As we met for the first time I naturally offered my right hand which he took with his before drawing me in to his chest for the most comfortable hug, the kind you just want to close your eyes and fall into having found a safe haven from whatever else was going on in the world around you. It was almost as if he sensed that you needed a good hug at that moment in time and that alone was the reason he had gotten up that morning to fulfill your wish. Weird, right? Eventually, the embrace ends. You take a step back, and in that one tiny moment you notice his arm has a tattoo. Suddenly things get awkward because you don't know whether to actually look at that tat or quickly turn away to pretend you never saw it. That it couldn't possibly be what you know to be true. In the end, you know what you saw, and it takes every ounce of strength you can muster to pull yourself together and continue on with your very first meeting of Henri Landwirth.
Yes, that Henri. The one that survived the Holocaust, and has B4343 in faded blue ink on the inside of his left forearm as a permanent reminder of those horrific years he spent in barely-survival mode Nazi labor camp hell.
So why were his eyes now twinkling? I couldn't imagine at the time of our first meeting, but as he proudly showed me around his pride and joy, the wonderland of hope and survival for hundreds of thousands of critically ill children now known as Give Kids the World Village, it became obvious that herein lied the reason for that spark. Henri's eyes were shining because they needed to be a beacon of hope for those kids who, many times, had lost their own.
I was there representing an organization that had agreed to assist in furthering Henri's dreams in that Village, and although I played a small part in what became a major fundraising effort culminating in the ultimate building of The Caring Center and admin building on campus, I felt honored to be by his side during that project, and was so moved when I read his book, The Gift of Life, and saw that he personally mentioned my group's project on page 201. To see his own words describe that Caring Center as "one of the emotional touchstones of the Village" could not have made me happier. In all honestly, being around Henri made you want to be a better person.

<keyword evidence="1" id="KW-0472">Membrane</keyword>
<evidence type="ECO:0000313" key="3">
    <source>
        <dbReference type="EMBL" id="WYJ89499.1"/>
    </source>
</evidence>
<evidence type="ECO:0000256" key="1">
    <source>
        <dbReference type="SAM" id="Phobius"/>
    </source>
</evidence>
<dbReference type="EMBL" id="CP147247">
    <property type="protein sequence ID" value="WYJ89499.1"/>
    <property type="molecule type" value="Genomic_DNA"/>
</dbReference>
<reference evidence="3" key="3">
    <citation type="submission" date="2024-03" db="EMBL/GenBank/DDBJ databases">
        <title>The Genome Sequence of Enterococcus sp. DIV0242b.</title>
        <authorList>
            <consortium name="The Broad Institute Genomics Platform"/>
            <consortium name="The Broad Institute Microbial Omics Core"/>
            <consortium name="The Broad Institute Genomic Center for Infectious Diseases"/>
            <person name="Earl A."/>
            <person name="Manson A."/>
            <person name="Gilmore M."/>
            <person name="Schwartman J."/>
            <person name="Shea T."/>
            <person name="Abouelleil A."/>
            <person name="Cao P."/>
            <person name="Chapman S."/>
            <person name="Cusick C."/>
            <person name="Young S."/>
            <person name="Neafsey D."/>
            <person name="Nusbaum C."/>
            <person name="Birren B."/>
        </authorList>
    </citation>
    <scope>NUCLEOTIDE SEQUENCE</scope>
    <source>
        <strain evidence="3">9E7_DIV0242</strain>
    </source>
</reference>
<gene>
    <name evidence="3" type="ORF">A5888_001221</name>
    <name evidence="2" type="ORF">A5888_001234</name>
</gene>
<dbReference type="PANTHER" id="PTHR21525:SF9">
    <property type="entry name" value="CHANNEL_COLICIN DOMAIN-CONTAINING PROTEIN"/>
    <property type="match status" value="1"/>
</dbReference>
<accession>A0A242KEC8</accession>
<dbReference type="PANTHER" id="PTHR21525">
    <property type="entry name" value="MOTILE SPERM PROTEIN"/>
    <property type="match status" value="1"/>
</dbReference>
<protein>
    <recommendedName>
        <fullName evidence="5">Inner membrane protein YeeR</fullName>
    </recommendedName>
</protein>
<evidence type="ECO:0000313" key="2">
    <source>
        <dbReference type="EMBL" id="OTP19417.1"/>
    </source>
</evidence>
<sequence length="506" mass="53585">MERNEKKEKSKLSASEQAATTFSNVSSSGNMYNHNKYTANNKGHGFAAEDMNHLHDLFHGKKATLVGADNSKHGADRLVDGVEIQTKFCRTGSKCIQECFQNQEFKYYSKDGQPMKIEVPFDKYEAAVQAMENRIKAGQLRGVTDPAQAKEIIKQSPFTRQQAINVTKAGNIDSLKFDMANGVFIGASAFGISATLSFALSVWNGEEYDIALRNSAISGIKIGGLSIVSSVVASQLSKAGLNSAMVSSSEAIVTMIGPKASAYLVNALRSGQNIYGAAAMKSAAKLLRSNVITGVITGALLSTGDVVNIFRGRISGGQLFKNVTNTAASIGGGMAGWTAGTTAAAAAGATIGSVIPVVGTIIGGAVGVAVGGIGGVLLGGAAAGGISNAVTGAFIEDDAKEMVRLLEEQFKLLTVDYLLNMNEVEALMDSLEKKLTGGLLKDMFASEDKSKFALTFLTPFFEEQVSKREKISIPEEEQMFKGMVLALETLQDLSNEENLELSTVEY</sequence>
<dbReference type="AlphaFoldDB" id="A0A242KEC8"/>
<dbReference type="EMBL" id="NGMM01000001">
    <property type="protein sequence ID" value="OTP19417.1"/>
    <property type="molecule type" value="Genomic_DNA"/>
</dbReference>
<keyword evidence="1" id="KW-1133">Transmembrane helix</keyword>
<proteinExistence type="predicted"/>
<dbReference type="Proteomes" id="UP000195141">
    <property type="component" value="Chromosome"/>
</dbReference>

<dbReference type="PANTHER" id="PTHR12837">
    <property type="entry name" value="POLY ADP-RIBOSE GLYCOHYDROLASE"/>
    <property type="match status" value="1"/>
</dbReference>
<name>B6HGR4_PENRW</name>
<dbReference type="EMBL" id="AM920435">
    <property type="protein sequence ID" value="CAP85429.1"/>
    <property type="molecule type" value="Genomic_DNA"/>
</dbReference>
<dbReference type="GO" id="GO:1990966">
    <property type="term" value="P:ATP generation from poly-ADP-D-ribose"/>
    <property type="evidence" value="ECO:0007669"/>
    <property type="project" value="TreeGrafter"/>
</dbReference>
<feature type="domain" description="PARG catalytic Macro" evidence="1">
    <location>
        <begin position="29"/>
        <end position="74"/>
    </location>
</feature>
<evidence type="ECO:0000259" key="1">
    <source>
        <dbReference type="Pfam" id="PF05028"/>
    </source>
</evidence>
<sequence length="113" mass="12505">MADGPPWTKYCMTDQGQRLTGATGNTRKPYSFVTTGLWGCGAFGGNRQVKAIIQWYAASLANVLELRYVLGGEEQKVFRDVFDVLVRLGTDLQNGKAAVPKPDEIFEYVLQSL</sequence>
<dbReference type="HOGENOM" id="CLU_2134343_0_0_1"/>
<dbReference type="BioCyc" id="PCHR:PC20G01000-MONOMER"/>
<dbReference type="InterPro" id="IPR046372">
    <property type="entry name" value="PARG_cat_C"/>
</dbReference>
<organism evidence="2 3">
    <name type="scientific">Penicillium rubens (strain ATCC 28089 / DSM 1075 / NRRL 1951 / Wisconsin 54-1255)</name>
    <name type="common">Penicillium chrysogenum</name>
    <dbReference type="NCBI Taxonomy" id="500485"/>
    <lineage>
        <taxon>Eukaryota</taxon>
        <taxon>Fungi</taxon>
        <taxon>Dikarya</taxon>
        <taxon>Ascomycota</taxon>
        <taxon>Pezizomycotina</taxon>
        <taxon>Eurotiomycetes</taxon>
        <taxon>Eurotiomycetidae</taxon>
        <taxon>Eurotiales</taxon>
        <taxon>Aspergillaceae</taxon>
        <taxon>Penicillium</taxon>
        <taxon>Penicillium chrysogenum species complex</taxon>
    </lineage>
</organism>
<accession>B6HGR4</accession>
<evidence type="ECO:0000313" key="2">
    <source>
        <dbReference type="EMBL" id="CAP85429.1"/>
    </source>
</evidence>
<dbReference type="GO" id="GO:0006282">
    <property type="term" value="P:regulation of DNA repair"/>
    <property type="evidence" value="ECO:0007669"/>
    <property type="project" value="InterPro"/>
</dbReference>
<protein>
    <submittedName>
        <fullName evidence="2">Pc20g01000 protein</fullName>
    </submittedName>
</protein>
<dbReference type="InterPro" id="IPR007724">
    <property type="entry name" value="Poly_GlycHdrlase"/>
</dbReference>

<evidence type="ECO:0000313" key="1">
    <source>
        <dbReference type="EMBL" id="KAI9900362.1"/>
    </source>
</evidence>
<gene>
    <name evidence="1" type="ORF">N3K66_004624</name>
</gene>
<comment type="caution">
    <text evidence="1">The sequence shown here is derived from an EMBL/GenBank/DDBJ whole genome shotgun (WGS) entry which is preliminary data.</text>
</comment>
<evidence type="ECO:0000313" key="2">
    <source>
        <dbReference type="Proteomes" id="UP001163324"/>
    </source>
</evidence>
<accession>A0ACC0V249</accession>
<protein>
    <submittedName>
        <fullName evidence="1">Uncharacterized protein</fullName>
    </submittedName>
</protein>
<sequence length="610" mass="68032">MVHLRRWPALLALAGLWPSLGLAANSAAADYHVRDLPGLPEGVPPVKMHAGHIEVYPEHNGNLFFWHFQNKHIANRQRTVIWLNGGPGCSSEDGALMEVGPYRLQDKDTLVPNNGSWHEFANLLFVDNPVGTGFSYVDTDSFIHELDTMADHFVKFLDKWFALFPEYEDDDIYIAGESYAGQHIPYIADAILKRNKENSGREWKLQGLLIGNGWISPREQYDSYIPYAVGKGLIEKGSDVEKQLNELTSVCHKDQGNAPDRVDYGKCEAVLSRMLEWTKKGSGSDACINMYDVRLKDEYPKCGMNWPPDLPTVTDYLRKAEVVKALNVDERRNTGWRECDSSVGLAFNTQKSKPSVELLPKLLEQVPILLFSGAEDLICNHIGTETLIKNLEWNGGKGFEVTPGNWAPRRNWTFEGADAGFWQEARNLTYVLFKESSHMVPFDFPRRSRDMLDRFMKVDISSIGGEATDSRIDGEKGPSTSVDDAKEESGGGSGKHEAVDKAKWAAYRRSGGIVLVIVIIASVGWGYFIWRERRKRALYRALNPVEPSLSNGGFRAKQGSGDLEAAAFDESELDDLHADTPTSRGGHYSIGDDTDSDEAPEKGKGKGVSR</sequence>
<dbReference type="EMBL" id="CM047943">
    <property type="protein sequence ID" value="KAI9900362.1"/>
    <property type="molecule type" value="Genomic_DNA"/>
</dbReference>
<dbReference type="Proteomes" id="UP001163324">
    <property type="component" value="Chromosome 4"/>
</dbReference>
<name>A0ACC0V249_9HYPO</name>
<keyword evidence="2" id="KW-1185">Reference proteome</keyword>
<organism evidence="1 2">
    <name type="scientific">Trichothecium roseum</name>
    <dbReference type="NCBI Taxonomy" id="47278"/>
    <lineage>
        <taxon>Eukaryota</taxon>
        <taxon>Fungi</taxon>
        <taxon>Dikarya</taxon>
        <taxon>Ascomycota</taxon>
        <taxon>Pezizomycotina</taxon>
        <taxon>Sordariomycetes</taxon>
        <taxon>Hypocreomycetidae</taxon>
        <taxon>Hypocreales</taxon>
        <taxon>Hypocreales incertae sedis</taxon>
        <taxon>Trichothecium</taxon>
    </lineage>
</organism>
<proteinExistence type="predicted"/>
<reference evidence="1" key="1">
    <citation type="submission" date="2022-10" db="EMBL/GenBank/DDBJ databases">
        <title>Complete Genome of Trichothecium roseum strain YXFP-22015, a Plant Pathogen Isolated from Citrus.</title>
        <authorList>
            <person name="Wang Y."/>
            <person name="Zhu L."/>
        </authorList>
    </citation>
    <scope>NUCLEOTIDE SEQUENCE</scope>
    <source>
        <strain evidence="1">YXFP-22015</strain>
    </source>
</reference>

And to hear his voice on the other end of a phone call was just sweetness. You knew he was smiling and it made you smile, too, even though you knew darn well that phone call was going to result in you doing something - squeezing a little more time out of your day to fulfill "just one small request if you have the time, Terry."
But now, as I write this, my heart is heavy because we've lost Henri. April 16, 2018. Dear, sweet, gentle man that he was finally gets his well deserved heavenly rest, for no matter what you personally believe about the hereafter, surely this man has earned the right to rise above us all.
Working in the hospitality industry I've met several Presidents along with plenty of celebrities and world famous talking heads, but I'd take another sit down with Henri over any of them. Humble. Gentle. Courageous. Courteous. Dignified, and most definitely honest. He walked with grace and was guided by compassion along with his belief in the respect for humanity. How else could you survive what he did and not come out wanting to better the earth however you could?
Most of all, Rest In Sweet Eternal Peace, my forever friend.
NOTE TO READERS: To learn more about this incredible man, I encourage you to read the Gift of Life in which Henri tells his own remarkable life story.